On Friday morning I woke up early and packed up the car. I double checked my list to make sure I had everything. I am super forgetful if I don’t write everything down. It always takes me forever to leave the house, which my husband... deals with.
After I was absolutely sure I didn’t forget anything I started the six hour drive North to Grove City, Ohio. It was my first out-of-town art show. I chose Ohio because it is where I am from and a bunch of friends from college came to see the show and hang out for the weekend.
When I arrived in Columbus it was 20 degrees cooler than Nashville which is kind of a shock when you go from sun scorching, melting heat to cloudy with a chilly breeze. I realized I had forgotten to bring a hoodie or jacket.
Friday night was pretty awesome. We all met up at this bar in Columbus, Ohio called 16-Bit Bar and Arcade. This bar.
I walked in and the perimeter of the bar was lined with old school arcade games. The chalkboard sign above the bar said something like - if you drink you play for free. At that point my friend turns around with bacon in his drink. Is this heaven?
We stayed at this bar all night, laughing, reminiscing, and playing old school X-Men. We had a great time, although some people take their arcade games a little too seriously. No problem though, it gave us something to watch.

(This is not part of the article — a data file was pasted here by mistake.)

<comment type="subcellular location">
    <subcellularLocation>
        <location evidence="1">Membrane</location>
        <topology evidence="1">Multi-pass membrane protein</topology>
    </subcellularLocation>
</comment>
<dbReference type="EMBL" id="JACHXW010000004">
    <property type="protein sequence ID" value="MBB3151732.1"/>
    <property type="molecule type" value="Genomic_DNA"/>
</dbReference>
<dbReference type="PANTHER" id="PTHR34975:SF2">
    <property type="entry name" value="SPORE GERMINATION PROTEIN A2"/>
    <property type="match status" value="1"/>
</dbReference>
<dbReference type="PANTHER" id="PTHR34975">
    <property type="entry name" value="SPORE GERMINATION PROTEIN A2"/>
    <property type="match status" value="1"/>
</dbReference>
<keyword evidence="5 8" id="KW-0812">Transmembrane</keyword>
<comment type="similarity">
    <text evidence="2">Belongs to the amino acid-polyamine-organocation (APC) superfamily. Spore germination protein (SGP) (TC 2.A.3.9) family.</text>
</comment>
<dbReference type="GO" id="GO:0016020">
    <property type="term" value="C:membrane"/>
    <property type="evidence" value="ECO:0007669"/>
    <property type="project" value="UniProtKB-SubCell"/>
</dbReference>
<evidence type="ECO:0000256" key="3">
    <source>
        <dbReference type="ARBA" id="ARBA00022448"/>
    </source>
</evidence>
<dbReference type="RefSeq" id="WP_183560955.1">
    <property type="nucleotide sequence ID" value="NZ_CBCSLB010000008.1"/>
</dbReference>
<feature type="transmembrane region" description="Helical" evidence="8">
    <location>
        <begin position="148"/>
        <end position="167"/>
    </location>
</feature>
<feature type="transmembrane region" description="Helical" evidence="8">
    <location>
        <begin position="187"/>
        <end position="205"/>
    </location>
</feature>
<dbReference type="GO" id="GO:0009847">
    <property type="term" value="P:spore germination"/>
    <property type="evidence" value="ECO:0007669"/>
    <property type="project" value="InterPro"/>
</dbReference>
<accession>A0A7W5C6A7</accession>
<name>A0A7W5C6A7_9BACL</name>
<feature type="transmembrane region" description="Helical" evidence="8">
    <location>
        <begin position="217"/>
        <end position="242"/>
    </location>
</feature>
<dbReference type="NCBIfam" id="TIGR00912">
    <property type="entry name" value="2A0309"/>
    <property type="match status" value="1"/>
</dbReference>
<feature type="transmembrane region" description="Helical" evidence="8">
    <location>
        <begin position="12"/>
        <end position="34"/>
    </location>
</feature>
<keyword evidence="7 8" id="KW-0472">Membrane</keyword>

The alarm went off the next morning at 7:30am with my head pounding and only three and a half hours of sleep. Set up for the show started at 8:00am. I opened the blinds to find the window covered in bird shit and it was raining. Crap. Literally. I checked my Dark Sky app and it showed light rain all day.
No worries, I thought. Weather is just something artists have to learn to deal with. It’s part of the business and it’s my choice for booking an outdoor show. I can deal with light rain but I had forgotten closed-toe shoes and an umbrella.
I quickly got everything set up and managed to keep everything as dry as possible. But then everything changed. The light drizzle turned into high winds and torrential downpours. My tent managed to stay up and everything seemed like it was going to be ok. I kept telling myself I could get through it and everything was going to be fine.
Then the water started rushing down the street. In minutes the cold water was up to my ankles. My entire booth was turning into Lake Erie and I looked like a bird perched in a zoo on my director’s chair. I sat like that for over an hour while trash floated in. Then the leaks started.
By 2pm I had had enough. Other artists had the same feeling because they started packing up and leaving. I know it’s not in good form to ditch a show but after hours of standing in a flooded booth my feet were pruney and turning blueish. Definitely not the look I was going for.
I started packing up as fast as I could without ruining anything. As I grabbed my last painting I stopped.
I had painted it in the comfort of my warm and dry home studio while it rained outside. And while I stood there soaking wet, wrapping the painting best I could to protect it I had to laugh. The irony of it all was just too much.
I'm Jackie, an artist, illustrator, and friend to ghosts, monsters, and aliens. This blog is full of DIY projects, stories, and things I think are cool. Stay weird.